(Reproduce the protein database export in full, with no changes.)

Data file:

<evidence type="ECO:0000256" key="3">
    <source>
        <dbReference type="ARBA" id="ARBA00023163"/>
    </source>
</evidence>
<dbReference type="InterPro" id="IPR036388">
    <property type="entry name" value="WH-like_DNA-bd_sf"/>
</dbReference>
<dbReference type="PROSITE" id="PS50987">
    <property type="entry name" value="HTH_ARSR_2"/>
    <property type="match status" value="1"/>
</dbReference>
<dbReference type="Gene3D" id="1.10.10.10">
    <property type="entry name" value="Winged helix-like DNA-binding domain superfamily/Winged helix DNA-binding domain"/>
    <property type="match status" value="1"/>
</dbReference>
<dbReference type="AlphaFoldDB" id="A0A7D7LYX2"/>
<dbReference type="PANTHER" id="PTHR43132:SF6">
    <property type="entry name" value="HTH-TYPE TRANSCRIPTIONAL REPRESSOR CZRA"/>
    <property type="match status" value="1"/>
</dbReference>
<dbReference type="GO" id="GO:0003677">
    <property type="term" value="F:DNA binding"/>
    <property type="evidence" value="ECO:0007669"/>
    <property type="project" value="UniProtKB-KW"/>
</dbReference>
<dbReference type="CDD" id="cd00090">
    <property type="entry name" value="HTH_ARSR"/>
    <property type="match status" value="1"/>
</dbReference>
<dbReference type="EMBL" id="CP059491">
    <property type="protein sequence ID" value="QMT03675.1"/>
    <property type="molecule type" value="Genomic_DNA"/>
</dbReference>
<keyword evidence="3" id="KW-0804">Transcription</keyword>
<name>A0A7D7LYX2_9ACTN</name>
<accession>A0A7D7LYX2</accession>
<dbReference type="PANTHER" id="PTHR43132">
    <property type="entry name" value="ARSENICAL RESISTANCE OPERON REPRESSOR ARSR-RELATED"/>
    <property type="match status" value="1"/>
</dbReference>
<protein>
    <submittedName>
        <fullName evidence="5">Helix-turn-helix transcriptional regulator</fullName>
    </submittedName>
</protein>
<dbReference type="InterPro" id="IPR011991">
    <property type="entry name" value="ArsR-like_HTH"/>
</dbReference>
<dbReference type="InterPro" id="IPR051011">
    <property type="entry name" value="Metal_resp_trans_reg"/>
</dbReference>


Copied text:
<evidence type="ECO:0000256" key="3">
    <source>
        <dbReference type="ARBA" id="ARBA00023163"/>
    </source>
</evidence>
<dbReference type="InterPro" id="IPR036388">
    <property type="entry name" value="WH-like_DNA-bd_sf"/>
</dbReference>
<dbReference type="PROSITE" id="PS50987">
    <property type="entry name" value="HTH_ARSR_2"/>
    <property type="match status" value="1"/>
</dbReference>
<dbReference type="Gene3D" id="1.10.10.10">
    <property type="entry name" value="Winged helix-like DNA-binding domain superfamily/Winged helix DNA-binding domain"/>
    <property type="match status" value="1"/>
</dbReference>
<dbReference type="AlphaFoldDB" id="A0A7D7LYX2"/>
<dbReference type="PANTHER" id="PTHR43132:SF6">
    <property type="entry name" value="HTH-TYPE TRANSCRIPTIONAL REPRESSOR CZRA"/>
    <property type="match status" value="1"/>
</dbReference>
<dbReference type="GO" id="GO:0003677">
    <property type="term" value="F:DNA binding"/>
    <property type="evidence" value="ECO:0007669"/>
    <property type="project" value="UniProtKB-KW"/>
</dbReference>
<dbReference type="CDD" id="cd00090">
    <property type="entry name" value="HTH_ARSR"/>
    <property type="match status" value="1"/>
</dbReference>
<dbReference type="EMBL" id="CP059491">
    <property type="protein sequence ID" value="QMT03675.1"/>
    <property type="molecule type" value="Genomic_DNA"/>
</dbReference>
<keyword evidence="3" id="KW-0804">Transcription</keyword>
<name>A0A7D7LYX2_9ACTN</name>
<accession>A0A7D7LYX2</accession>
<dbReference type="PANTHER" id="PTHR43132">
    <property type="entry name" value="ARSENICAL RESISTANCE OPERON REPRESSOR ARSR-RELATED"/>
    <property type="match status" value="1"/>
</dbReference>
<protein>
    <submittedName>
        <fullName evidence="5">Helix-turn-helix transcriptional regulator</fullName>
    </submittedName>
</protein>
<dbReference type="InterPro" id="IPR011991">
    <property type="entry name" value="ArsR-like_HTH"/>
</dbReference>
<dbReference type="InterPro" id="IPR051011">
    <property type="entry name" value="Metal_resp_trans_reg"/>
</dbReference>